Chapters also offers some lovely-looking scones, sandwiches, and soups for lunch. On this particular Monday afternoon the only other patrons in the place besides us were a small group of two women and one man avidly discussing something. In this book-inspired environment, what do you think they were talking about? Authors? Writing? No, the subject was...chickens! One of the women used to own a Polish chicken -- oh, now they're talking about goats and what goats eat: cardboard, leaves. "But sheep don't eat as much as goats, and you can make a sweater out of their fur." All this while I'm sipping my weak D'Arte, wishing it had the strength to stand up proudly in its work boots instead of lolling about in fuzzy slippers. Hmm...would it be bunny slippers? Or perhaps sheep or goat or chicken slippers?

Oh, and now they're talking about dogs and cats. At this point I started to notice all the birds in the upholstery pattern, as well as the cat hairs on my clothing and the bees buzzing in my head from a mild case of tinnitis. Suddenly it seemed like an excellent day to go to the zoo, which was our ultimate destination on this cloudy Monday.

And speaking of dogs, cats, and internal organs, I'm reminded of the following e-mail exchange with my Bay Area friend, who travels a lot with his cat:

As I drove down to Southern California on Wednesday and back yesterday, my cat Ariel rode in my lap most of the way. When I stopped at rest stops and gas stations, she would crawl through the ski door in the back seat and hide out in the trunk until I returned. The amazing thing is that she never needs a rest stop while we are on the road. In fact, I think she only used the cat box five or six times during the four days I was down there. Having gotten used to the Great Outdoors, she hates to go back to kitty litter. (She just can't dig deep enough in that stuff.) On Friday I think she went all day and night without emptying her bladder. Saturday morning I took her out for a walk around the house, and she quickly dug in some mulch and relieved herself in a flower bed. (I could almost hear the sigh of relief.) No problems on the way home£she slept and meditated in my lap all afternoon. Now she is glad to be back home, where recent landscaping excavations next door make for easy diggings.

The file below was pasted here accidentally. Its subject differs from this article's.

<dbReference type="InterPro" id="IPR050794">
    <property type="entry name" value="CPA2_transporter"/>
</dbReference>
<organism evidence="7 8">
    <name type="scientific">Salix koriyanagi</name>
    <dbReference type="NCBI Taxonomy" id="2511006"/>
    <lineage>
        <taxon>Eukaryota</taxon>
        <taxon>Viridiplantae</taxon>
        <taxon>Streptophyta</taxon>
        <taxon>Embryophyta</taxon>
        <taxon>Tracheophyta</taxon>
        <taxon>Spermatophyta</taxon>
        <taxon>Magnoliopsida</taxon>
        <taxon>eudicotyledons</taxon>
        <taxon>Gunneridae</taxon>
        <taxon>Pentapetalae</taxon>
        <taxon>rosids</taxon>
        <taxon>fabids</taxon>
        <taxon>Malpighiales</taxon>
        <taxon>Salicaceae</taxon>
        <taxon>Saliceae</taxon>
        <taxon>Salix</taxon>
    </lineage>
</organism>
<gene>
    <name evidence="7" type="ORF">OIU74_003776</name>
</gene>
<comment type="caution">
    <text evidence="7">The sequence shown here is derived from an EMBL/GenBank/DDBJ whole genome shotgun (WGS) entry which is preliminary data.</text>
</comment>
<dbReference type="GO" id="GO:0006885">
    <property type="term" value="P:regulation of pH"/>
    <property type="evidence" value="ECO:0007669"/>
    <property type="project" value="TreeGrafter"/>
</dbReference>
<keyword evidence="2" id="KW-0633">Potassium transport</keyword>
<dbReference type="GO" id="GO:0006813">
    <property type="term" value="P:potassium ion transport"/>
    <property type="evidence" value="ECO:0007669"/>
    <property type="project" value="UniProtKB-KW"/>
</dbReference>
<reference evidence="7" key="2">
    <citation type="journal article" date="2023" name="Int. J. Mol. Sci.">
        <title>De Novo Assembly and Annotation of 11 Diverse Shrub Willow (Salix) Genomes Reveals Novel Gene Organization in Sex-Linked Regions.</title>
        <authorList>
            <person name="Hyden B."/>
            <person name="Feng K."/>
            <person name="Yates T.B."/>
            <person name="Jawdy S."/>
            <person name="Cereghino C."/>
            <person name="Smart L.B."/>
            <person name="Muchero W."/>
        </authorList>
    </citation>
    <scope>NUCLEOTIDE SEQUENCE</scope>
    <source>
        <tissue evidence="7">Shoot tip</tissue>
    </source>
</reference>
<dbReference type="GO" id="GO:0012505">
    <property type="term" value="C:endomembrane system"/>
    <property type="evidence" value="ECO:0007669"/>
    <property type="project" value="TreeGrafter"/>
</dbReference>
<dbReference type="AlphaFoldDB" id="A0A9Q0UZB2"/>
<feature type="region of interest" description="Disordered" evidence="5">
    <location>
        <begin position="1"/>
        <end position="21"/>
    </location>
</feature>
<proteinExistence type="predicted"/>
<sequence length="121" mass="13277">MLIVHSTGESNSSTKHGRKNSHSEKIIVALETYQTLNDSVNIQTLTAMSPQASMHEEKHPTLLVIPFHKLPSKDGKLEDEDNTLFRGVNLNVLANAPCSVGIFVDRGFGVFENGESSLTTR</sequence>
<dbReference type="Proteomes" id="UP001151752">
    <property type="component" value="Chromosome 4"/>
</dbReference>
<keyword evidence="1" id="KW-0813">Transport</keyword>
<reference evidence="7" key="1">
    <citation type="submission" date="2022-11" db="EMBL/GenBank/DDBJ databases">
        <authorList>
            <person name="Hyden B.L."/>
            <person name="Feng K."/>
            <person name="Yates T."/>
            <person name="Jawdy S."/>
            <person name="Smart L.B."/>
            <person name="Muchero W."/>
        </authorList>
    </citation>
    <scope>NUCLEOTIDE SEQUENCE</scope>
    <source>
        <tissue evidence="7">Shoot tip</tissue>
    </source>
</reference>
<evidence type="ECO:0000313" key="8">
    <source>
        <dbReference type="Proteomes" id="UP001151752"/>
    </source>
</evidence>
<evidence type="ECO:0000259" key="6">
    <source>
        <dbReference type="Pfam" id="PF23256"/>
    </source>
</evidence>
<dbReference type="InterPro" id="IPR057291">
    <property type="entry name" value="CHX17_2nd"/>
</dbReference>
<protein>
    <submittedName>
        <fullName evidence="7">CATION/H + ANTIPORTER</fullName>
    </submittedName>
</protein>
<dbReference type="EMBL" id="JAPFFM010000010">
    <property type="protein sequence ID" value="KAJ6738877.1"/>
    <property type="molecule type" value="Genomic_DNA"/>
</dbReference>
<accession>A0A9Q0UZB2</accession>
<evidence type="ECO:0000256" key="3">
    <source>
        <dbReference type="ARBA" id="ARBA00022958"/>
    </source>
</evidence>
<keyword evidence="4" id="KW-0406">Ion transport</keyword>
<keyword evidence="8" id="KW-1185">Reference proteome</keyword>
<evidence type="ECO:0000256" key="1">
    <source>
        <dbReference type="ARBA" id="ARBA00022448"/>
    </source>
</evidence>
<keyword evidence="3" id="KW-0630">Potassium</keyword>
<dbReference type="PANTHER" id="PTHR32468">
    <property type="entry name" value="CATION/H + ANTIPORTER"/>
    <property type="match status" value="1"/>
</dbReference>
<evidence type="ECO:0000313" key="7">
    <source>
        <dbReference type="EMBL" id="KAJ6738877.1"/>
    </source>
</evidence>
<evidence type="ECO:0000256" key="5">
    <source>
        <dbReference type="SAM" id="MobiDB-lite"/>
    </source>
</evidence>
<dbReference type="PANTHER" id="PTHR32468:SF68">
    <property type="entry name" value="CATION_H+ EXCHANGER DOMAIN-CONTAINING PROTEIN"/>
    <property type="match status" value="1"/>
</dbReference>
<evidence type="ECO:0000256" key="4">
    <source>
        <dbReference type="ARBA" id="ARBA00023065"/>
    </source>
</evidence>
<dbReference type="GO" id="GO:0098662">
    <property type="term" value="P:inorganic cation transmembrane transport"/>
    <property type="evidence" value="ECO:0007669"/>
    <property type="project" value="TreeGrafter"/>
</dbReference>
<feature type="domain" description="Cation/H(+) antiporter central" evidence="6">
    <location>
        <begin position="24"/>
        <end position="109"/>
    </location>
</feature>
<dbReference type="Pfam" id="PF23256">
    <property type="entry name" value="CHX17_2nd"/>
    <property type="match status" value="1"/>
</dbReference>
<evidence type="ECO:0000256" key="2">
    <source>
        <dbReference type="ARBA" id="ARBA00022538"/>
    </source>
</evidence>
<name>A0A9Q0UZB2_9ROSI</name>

I know it's not a healthy thing to try to go for a world record, but how big is a cat's bladder, and how long could she hold it without going?

According to my copy of The Well Cat Book (by Terri McGinnis, D.V.M.), a cat's "bladder containing urine will feel something like a water-filled balloon varying anywhere from about the size of a Concord grape to the size of a lemon." Considering the human uterus is supposed to be the size of a pear, this conjures up in my mind a festive still-life arrangement of various fruitlike internal organs. I wonder if any of the great masters have done paintings on the subject...

The Well Cat Book goes on to say the following: "Many cats are so fastidious that they will hold their urine rather than use a litter box they consider to be soiled. Other cats will hold their urine for long periods of time to avoid going outside to urinate in inclement weather. This causes urinary stagnation which is thought to contribute to crystal precipitation."

Does this mean that urinary stagnation can cause snow to fall? If this is the case, I'd say that you and Ariel were pretty lucky that you didn't have to battle snow flurries along the way.